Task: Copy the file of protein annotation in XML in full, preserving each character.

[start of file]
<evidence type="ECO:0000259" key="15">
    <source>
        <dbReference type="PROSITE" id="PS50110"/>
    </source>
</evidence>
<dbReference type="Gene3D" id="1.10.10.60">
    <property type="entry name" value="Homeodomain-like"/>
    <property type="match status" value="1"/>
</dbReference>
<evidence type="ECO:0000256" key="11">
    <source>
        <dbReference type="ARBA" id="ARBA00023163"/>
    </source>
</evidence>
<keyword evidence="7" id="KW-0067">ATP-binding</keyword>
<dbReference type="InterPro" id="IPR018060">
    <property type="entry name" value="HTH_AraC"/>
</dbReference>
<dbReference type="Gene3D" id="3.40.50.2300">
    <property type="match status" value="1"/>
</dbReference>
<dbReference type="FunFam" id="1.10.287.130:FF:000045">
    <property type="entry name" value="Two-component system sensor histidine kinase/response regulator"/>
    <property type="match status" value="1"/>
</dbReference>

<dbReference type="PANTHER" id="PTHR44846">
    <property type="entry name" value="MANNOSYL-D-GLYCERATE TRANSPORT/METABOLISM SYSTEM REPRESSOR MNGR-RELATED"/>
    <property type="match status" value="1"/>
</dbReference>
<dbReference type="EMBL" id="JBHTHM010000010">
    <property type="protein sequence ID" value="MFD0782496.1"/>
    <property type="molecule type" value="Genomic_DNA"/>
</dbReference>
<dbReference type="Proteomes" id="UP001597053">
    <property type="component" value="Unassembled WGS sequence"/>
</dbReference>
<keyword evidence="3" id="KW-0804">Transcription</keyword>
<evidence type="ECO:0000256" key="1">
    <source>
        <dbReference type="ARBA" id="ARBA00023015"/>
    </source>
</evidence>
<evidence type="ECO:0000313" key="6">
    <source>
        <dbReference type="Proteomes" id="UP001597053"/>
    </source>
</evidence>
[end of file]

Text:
<evidence type="ECO:0000259" key="15">
    <source>
        <dbReference type="PROSITE" id="PS50110"/>
    </source>
</evidence>
<dbReference type="Gene3D" id="1.10.10.60">
    <property type="entry name" value="Homeodomain-like"/>
    <property type="match status" value="1"/>
</dbReference>
<evidence type="ECO:0000256" key="11">
    <source>
        <dbReference type="ARBA" id="ARBA00023163"/>
    </source>
</evidence>
<keyword evidence="7" id="KW-0067">ATP-binding</keyword>
<dbReference type="InterPro" id="IPR018060">
    <property type="entry name" value="HTH_AraC"/>
</dbReference>
<dbReference type="Gene3D" id="3.40.50.2300">
    <property type="match status" value="1"/>
</dbReference>
<dbReference type="FunFam" id="1.10.287.130:FF:000045">
    <property type="entry name" value="Two-component system sensor histidine kinase/response regulator"/>
    <property type="match status" value="1"/>
</dbReference>

<dbReference type="PANTHER" id="PTHR44846">
    <property type="entry name" value="MANNOSYL-D-GLYCERATE TRANSPORT/METABOLISM SYSTEM REPRESSOR MNGR-RELATED"/>
    <property type="match status" value="1"/>
</dbReference>
<dbReference type="EMBL" id="JBHTHM010000010">
    <property type="protein sequence ID" value="MFD0782496.1"/>
    <property type="molecule type" value="Genomic_DNA"/>
</dbReference>
<dbReference type="Proteomes" id="UP001597053">
    <property type="component" value="Unassembled WGS sequence"/>
</dbReference>
<keyword evidence="3" id="KW-0804">Transcription</keyword>
<evidence type="ECO:0000256" key="1">
    <source>
        <dbReference type="ARBA" id="ARBA00023015"/>
    </source>
</evidence>
<evidence type="ECO:0000313" key="6">
    <source>
        <dbReference type="Proteomes" id="UP001597053"/>
    </source>
</evidence>